How pharmacists can help people with diabetes correct their needle technique
Pharmacists are being urged to plug gaps in diabetes care after an online survey found nearly half of insulin users don’t use the correct needle size or rotate the injection site
Worryingly, the online survey of 386 people with type 1 or 2 diabetes found 42% have never been shown the correct needle technique, while three out of 10 have never had their injection sites checked by a healthcare professional.
Among those who had been using insulin for five years or more, more than two-thirds have not had their injection technique reviewed in the past 18 months, according to the survey by medical technology company Becton Dickinson Australia.
The survey also found:
- Fewer than half of the participants, most of whom use pen needles, use the recommended 4mm and 5mm needles.
- 49% reuse pen needles.
- 58% don’t leave the pen needle in for the correct time.
Pharmacist and credentialled diabetes educator Kirrily Chambers said it was worrying that many respondents were not regularly reviewed by a healthcare professional, but pharmacists could change this.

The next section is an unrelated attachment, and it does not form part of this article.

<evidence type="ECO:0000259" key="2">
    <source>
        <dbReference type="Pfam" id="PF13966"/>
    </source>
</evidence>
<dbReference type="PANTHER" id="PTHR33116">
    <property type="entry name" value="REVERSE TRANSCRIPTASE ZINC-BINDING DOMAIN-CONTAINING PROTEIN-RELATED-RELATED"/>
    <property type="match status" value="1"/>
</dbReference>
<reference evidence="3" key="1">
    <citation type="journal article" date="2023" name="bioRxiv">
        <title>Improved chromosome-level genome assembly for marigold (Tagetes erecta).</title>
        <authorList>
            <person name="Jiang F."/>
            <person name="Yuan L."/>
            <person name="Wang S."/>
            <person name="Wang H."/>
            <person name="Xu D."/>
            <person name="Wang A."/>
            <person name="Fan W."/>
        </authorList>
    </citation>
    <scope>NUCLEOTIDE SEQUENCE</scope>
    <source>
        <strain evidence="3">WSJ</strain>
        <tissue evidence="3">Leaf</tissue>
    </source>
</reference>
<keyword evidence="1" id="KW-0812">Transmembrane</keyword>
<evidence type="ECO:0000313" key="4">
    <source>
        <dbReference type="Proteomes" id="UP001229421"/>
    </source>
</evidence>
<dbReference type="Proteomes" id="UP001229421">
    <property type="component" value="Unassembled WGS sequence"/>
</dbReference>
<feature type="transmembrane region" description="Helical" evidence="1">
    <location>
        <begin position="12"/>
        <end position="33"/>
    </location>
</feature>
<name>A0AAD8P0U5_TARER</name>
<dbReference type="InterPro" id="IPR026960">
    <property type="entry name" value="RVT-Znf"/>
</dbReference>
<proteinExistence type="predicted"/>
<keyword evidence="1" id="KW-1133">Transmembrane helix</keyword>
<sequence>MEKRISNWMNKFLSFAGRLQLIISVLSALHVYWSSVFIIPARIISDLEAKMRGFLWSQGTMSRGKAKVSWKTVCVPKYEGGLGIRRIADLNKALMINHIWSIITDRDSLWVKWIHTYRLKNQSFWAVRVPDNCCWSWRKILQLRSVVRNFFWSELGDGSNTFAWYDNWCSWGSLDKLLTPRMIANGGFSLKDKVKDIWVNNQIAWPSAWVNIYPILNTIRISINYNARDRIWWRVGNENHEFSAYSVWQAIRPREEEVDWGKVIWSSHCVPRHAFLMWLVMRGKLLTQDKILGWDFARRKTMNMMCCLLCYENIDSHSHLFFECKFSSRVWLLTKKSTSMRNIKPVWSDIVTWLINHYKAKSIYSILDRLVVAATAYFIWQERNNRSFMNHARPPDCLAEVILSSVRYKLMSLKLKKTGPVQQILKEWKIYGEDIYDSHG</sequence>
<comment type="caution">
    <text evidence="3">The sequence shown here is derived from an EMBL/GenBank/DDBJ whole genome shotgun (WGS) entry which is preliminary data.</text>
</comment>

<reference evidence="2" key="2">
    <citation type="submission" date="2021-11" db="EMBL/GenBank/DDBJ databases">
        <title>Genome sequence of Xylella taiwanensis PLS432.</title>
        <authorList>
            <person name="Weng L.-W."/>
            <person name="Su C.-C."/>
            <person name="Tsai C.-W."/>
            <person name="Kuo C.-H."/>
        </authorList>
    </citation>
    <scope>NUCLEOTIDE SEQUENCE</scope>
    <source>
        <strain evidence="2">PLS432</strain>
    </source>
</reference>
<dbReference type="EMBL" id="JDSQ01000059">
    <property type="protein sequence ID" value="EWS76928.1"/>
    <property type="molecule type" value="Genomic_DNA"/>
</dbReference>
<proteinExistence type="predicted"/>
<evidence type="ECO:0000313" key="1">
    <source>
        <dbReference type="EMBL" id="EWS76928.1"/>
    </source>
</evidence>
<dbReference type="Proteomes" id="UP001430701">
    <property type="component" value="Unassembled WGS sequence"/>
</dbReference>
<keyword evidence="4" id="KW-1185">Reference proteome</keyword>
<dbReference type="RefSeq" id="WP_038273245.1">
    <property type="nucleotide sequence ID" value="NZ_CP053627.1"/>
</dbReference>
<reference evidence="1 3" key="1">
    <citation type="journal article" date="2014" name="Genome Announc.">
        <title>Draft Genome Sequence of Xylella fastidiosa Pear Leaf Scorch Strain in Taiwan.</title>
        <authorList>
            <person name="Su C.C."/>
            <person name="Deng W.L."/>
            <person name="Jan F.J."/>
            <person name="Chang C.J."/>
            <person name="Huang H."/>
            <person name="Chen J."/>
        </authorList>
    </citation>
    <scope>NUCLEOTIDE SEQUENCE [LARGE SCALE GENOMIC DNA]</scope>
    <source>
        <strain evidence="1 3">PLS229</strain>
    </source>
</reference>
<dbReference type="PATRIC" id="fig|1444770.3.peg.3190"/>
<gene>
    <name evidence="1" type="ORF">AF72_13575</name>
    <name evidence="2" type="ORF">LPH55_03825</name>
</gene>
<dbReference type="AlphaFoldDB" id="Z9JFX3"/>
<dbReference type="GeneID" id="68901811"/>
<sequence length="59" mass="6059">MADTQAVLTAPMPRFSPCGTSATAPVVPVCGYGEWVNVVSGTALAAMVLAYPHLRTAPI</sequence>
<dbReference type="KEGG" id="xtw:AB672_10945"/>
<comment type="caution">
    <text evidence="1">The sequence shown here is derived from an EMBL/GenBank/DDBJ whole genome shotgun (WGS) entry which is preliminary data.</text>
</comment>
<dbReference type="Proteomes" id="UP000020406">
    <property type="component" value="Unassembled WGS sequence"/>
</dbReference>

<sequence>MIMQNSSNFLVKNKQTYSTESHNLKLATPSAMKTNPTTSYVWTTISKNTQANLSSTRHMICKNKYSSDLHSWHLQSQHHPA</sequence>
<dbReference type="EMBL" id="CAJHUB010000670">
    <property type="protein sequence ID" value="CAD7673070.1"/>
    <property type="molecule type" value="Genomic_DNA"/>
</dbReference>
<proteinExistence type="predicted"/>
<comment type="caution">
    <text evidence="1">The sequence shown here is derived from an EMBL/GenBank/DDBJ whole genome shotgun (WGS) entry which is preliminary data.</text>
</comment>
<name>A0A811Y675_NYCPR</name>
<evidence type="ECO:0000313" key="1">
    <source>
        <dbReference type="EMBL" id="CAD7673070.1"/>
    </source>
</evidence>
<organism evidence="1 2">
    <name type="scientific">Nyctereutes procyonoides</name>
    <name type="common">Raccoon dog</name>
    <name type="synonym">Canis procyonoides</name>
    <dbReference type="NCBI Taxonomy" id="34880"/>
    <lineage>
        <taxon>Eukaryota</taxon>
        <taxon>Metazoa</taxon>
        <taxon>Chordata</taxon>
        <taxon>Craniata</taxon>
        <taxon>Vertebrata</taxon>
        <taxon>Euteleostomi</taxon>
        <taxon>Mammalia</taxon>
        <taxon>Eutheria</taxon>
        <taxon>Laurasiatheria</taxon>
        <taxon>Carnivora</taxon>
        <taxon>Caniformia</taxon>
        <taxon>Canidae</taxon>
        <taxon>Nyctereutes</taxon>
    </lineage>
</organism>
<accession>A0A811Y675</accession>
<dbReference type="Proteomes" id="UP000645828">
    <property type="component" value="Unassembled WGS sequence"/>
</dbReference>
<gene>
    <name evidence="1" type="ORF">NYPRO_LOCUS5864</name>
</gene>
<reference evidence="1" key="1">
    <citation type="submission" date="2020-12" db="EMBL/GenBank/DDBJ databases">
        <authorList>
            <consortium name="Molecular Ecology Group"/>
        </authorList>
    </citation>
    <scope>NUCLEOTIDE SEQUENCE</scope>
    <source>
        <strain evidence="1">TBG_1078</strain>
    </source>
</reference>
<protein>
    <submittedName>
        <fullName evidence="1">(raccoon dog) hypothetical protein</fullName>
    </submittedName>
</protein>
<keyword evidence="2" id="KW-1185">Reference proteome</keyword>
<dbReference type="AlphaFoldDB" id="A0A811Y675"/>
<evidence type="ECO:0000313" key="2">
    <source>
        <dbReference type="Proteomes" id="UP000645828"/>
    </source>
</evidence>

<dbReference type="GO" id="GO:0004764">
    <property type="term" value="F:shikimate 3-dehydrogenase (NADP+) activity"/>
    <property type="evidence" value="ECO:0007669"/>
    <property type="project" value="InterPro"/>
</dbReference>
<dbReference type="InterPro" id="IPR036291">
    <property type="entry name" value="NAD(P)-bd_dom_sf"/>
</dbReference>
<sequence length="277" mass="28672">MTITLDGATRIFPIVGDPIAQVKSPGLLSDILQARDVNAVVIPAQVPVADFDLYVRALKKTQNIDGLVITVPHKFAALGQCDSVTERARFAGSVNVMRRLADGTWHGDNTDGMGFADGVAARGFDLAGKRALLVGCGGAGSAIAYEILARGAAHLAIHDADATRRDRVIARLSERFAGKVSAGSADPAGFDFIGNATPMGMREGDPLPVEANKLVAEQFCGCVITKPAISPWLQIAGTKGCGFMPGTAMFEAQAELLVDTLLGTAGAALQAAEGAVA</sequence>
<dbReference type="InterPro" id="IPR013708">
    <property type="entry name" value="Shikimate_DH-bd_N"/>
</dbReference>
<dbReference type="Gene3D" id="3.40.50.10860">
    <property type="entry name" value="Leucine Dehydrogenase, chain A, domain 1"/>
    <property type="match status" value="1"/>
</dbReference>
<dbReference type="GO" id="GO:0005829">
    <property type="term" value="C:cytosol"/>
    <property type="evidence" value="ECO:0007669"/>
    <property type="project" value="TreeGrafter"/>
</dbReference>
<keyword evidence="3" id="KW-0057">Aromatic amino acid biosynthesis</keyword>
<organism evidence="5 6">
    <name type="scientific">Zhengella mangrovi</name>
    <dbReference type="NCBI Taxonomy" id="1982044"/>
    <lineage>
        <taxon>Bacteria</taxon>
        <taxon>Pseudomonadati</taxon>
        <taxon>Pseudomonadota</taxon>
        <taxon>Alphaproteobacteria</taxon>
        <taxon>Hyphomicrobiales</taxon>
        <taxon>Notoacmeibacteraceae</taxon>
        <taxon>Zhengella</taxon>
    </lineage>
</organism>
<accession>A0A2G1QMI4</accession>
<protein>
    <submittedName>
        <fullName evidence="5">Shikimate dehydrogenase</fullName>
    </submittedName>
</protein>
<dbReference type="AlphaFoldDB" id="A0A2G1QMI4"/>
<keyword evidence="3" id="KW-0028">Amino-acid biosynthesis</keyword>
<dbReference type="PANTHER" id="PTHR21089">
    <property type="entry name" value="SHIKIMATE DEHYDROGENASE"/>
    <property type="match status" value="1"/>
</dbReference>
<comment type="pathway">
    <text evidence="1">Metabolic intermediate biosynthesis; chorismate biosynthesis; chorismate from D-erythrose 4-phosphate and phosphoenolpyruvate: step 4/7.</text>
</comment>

“Pharmacists are in the driving seat as we’re more likely to see people with diabetes on a regular basis when they come in to collect their medications, so there is a great opportunity for us to start a conversation about pen needles."
The picture was even bleaker for the 105 participants under 50, with around six in 10 failing to change the injection site.
Among those who do change sites, 79% fail to do so correctly.
And despite 20% of participants reporting that diabetes had an extreme impact on their life, 18% admitted they were not always truthful with health practitioners. Around one in five also felt healthcare providers spoke down to them.
Ms Chambers said pharmacies could be seen as a more neutral place where people didn’t feel judged about their ability to manage their diabetes.
“We are well placed to have a broader conversation about how people are managing their diabetes, beyond focusing on HbA1c levels, and ensuring they get the help they need to live well with diabetes.”